The Influence of Age on Compensatory Stepping Thresholds
Crenshaw, Jeremy R.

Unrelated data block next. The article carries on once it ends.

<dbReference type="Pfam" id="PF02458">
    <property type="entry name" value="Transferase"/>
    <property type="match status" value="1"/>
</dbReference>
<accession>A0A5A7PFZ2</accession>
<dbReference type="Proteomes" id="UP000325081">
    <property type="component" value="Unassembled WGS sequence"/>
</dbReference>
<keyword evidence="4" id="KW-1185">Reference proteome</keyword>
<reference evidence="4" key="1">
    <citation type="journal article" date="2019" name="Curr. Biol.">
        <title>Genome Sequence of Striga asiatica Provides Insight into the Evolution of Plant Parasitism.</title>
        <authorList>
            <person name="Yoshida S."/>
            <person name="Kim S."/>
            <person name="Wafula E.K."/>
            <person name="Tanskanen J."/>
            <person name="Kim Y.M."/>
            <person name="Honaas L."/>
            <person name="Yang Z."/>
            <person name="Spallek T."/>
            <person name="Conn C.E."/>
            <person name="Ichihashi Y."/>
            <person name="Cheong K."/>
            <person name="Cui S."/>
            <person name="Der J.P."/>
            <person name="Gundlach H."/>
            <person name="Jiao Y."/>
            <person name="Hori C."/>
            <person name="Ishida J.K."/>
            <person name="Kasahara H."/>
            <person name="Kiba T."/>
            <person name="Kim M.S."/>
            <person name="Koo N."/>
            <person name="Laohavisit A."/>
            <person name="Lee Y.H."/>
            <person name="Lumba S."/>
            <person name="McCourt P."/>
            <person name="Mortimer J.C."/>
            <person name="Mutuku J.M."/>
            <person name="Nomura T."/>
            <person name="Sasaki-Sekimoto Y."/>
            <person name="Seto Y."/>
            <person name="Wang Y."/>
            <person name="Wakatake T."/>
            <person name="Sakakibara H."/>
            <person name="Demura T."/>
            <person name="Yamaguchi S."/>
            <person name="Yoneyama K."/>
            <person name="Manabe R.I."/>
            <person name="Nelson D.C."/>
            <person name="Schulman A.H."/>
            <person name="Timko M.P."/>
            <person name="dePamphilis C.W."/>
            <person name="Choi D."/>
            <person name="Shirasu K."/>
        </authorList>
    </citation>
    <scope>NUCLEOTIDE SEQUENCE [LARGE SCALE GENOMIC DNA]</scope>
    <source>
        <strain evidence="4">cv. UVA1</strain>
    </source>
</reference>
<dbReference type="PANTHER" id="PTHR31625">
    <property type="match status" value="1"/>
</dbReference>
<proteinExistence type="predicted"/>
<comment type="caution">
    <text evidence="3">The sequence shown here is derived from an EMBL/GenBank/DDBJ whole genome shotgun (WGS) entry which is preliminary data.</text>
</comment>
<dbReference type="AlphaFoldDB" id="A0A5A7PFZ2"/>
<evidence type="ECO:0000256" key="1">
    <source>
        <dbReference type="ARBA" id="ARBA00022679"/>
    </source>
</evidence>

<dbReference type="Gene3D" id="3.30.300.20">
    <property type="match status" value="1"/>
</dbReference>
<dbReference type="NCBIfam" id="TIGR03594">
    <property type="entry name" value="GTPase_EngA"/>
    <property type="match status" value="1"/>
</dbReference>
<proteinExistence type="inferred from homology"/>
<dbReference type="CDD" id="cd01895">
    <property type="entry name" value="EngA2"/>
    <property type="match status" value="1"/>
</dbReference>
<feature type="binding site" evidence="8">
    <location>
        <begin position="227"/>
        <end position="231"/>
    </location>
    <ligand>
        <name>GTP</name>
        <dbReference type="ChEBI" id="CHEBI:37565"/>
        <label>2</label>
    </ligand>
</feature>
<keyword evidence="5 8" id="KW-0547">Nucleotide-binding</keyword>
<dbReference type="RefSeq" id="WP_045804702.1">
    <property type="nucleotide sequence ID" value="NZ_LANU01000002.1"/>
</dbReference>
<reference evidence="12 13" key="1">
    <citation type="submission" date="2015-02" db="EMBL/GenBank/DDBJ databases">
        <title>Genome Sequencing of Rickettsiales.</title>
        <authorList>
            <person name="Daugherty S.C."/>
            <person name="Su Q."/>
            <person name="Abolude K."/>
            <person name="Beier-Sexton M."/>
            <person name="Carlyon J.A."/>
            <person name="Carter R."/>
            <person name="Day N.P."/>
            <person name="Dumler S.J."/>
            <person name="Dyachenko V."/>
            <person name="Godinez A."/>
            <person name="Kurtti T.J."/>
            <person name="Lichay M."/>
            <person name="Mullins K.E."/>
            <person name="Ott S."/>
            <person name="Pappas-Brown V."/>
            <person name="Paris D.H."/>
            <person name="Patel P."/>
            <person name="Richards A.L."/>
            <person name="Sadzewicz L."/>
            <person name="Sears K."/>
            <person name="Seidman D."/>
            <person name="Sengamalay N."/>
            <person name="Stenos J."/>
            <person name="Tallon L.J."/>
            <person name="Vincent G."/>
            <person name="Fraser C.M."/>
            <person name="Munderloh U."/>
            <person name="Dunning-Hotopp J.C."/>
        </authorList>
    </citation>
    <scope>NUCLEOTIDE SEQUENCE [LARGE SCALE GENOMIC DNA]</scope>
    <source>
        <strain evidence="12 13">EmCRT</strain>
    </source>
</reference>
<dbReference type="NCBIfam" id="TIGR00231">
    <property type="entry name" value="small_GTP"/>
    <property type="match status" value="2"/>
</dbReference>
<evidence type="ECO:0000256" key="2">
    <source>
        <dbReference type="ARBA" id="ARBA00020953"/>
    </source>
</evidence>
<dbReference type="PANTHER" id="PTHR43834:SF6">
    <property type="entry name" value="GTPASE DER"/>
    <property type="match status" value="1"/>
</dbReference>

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The effects of increasing age on anterior and posterior compensatory stepping thresholds were studied. Young (18-35 years of age), middle-aged (55-64 years), and older (65 years and older) adults responded to anterior and posterior disturbances from surface translations. Stepping thresholds were defined as the disturbance displacements beyond which a single or second compensatory step was elicited. It was hypothesized that stepping thresholds would be reduced with increasing age. As an exception, it was hypothesized that posterior, single-stepping thresholds would not be reduced with increasing age. When disturbances were delivered as subjects were standing, and subjects were instructed to “try not to step," our hypotheses were supported. Young adults demonstrated larger anterior single-stepping thresholds than that of middle-aged and older adults. No influence of age on posterior single-stepping thresholds was observed. When, disturbances were delivered as subjects were standing, and subjects were instructed to “try to take only one step," our hypotheses were partially supported. Young adults demonstrated larger anterior multiple-stepping thresholds than middle-aged and older adults. Young adults demonstrated larger posterior multiple-stepping thresholds than older adults, but not middle-aged adults. When disturbances were delivered as subjects walked, and subjects were instructed to “try to take only one step”, our hypotheses were partially supported. A significant, yet weakly correlated decline in anterior, multiple-stepping thresholds was observed with increasing age. Young adults demonstrated larger posterior multiple-stepping thresholds than older adults and middle-aged adults at the lowest peak treadmill belt velocity. Regardless of initial condition, no significant differences were observed between the thresholds of middle-aged and older adults. The observed, age-related effects on the compensatory stepping response, manifested at an age as early as 55 years, are novel findings of clinical importance. Collectively, the results of this work identify potential targets for fall-prevention interventions. These targets include enhancing the muscular response of the lower extremities so that a disturbance imparts less dynamic instability and trunk rotation, as well as lengthening of the compensatory step. Interventions that are designed to focus on these targets and that consider the principle of specificity have potential for successful fall prevention.